Lets not forget the good things
March 31, 2003 10:46 AM   Subscribe

Cesar Chavez Day With our focus on the war lets not forget what DOES make this country great, its people! I have to confess ignorance of this mans accomplishments until I turned my calendar today. Read,enjoy, learn something about a man who fought injustice with the most powerful weapon...his mind!
posted by hoopyfrood (10 comments total)
learn something about a man who fought injustice with the most powerful weapon...his mind!

Professor Xavier?
posted by jonson at 10:52 AM on March 31, 2003

A friend in California said she got today off because it's a state holiday. I didn't know what state holiday it could possibly be, and turned out it was Cesar Chavez Day. Makes me wonder if there are other holidays that certain states observe and the rest of us don't.
posted by GaelFC at 11:10 AM on March 31, 2003

For some more interesting reading, see the FBI's entire 2021 page file on Chavez.
posted by monju_bosatsu at 11:11 AM on March 31, 2003

I read the companion book to this PBS special on Chavez about two years ago. It's a shame that we learned very little (if anything) about him in school growing up, so I felt obligated to read something on him. He did lead an amazing life, focusing almost all of his energy on the movement (much to the chagrin of his family at times). Thanks for bringing it up, hoopy.
posted by Ufez Jones at 11:14 AM on March 31, 2003

Pulaski Day!
posted by agregoli at 11:17 AM on March 31, 2003

Our states seem to honor folks who have made contributions if such people represent minorities that are fairly large within the state announcing the holiday: this is called sucking about for votes.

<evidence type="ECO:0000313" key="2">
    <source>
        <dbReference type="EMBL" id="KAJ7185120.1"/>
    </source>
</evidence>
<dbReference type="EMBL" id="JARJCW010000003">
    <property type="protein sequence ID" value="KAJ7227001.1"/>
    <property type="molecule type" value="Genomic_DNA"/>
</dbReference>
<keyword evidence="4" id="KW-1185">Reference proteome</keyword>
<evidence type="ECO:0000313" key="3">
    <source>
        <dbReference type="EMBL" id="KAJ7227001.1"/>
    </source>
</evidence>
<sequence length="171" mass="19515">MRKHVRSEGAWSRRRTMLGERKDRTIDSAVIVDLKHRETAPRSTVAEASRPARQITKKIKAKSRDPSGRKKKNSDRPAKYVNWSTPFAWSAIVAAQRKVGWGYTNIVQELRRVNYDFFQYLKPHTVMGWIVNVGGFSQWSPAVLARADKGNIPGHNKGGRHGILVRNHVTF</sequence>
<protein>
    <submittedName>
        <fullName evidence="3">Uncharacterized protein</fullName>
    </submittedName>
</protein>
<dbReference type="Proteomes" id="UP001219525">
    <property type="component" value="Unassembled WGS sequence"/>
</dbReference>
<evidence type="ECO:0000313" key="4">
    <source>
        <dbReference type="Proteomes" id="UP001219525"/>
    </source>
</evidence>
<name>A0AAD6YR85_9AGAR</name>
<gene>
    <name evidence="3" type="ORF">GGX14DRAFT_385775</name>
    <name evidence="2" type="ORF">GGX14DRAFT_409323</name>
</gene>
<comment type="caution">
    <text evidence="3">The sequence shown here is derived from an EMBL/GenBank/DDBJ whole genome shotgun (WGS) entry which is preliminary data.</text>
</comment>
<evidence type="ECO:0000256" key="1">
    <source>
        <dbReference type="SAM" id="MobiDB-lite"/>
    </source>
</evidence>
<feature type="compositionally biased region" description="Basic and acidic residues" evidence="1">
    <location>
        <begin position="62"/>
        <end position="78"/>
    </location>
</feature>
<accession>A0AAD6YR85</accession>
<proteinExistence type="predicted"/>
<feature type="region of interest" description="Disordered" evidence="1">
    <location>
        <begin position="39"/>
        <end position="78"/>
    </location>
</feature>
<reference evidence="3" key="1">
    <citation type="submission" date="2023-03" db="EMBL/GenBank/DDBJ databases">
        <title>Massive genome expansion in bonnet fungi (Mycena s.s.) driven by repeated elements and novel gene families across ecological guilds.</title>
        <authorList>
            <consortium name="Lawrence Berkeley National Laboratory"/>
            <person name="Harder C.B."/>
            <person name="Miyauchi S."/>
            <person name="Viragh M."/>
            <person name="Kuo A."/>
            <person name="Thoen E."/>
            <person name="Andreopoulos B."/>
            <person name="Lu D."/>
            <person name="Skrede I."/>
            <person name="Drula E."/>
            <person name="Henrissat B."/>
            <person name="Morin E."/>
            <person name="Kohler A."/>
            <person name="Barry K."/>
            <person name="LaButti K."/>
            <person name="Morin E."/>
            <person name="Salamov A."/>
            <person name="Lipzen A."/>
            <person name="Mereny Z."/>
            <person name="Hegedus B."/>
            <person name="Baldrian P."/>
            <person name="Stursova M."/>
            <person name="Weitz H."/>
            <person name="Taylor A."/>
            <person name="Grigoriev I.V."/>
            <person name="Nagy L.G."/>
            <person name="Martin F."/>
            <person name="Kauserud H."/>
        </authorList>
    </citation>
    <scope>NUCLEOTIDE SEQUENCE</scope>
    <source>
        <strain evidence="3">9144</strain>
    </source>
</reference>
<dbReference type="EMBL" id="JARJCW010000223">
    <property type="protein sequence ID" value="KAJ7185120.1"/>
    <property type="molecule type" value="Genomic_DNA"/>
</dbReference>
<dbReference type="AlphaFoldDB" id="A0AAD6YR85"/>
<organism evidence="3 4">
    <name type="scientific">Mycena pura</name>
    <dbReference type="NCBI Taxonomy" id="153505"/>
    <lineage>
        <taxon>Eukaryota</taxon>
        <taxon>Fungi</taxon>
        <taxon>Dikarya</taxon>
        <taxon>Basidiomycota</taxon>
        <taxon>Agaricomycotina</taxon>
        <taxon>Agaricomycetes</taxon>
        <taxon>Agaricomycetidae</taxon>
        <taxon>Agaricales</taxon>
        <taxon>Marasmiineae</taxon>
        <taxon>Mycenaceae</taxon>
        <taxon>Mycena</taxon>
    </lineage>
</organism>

What needs to be know about the man is that he was a great union organizer in an industry that used (uses) migrant farmers, a group denied any sort of decent living. Many supporters nationwide refused to buy lettuce etc till conditions were made better.

Our cuntry could well use a batch of great union types today, a time alas when too many workers seem leaning heavily to the Right and have come to believe they too will someday grow rich and be GOP contributors. They will be lucky to have jobs for now.
posted by Postroad at 11:28 AM on March 31, 2003

Studying Cesar Chavez in middle school (or was it high school -- and yes, it was public) had a subtle yet important influence on me and my appreciation for the principles of socialism. I've forgotten the title of the book that we read about him but I don't think it was this one.
posted by Dick Paris at 11:45 AM on March 31, 2003

Well put, Postroad. I'm not necessarily of the mindset that unions are always good, but I think that they are definitely a positive in situations like the migrant workers in the time of Chavez (well, and often long before, but they didn't get oragnized then). When the workers are sleeping in holes in the ground, regularly beaten by foremen, not paid as much as promised when they boarded the bus in Mexico, and replaced just as soon as they began to make a rustle, something has to be done, and Chavez did. Period.

Si, se puede.
posted by Ufez Jones at 12:59 PM on March 31, 2003

So far, I've heard two "Wait... Cesar Chavez Day? Wasn't he a boxer?"

Anyone else? Makes me cringe.
posted by fillsthepews at 4:41 PM on March 31, 2003

I remember my mother explaining to me why we couldn't buy lettuce or grapes. I was very young (born in 1970), but I was proud to take part once I understood. I was excited when we started buying them again; it taught me that community organizing works.

Years later, I was lucky to work for a political consultant who had learned community organizing under Saul Alinsky and later worked with Cesar Chavez.

Just thinking about Cesar makes me smile. Si, se puede.
posted by swerve at 7:43 PM on March 31, 2003

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